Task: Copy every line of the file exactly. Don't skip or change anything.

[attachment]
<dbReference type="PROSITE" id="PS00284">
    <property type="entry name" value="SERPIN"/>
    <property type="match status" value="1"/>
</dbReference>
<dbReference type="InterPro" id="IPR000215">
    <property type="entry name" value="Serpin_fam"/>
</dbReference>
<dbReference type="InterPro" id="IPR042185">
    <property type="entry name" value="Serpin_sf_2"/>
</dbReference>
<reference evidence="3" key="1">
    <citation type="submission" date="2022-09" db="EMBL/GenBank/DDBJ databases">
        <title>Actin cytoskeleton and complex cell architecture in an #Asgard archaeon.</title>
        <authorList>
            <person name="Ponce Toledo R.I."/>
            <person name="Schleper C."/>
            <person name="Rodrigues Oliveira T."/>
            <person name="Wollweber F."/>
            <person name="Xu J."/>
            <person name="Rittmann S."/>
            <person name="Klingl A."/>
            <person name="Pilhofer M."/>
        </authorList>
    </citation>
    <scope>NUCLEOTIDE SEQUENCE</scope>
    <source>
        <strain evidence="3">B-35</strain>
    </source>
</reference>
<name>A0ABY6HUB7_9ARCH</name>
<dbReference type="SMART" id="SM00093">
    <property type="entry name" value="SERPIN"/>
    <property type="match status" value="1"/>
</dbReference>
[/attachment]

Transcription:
<dbReference type="PROSITE" id="PS00284">
    <property type="entry name" value="SERPIN"/>
    <property type="match status" value="1"/>
</dbReference>
<dbReference type="InterPro" id="IPR000215">
    <property type="entry name" value="Serpin_fam"/>
</dbReference>
<dbReference type="InterPro" id="IPR042185">
    <property type="entry name" value="Serpin_sf_2"/>
</dbReference>
<reference evidence="3" key="1">
    <citation type="submission" date="2022-09" db="EMBL/GenBank/DDBJ databases">
        <title>Actin cytoskeleton and complex cell architecture in an #Asgard archaeon.</title>
        <authorList>
            <person name="Ponce Toledo R.I."/>
            <person name="Schleper C."/>
            <person name="Rodrigues Oliveira T."/>
            <person name="Wollweber F."/>
            <person name="Xu J."/>
            <person name="Rittmann S."/>
            <person name="Klingl A."/>
            <person name="Pilhofer M."/>
        </authorList>
    </citation>
    <scope>NUCLEOTIDE SEQUENCE</scope>
    <source>
        <strain evidence="3">B-35</strain>
    </source>
</reference>
<name>A0ABY6HUB7_9ARCH</name>
<dbReference type="SMART" id="SM00093">
    <property type="entry name" value="SERPIN"/>
    <property type="match status" value="1"/>
</dbReference>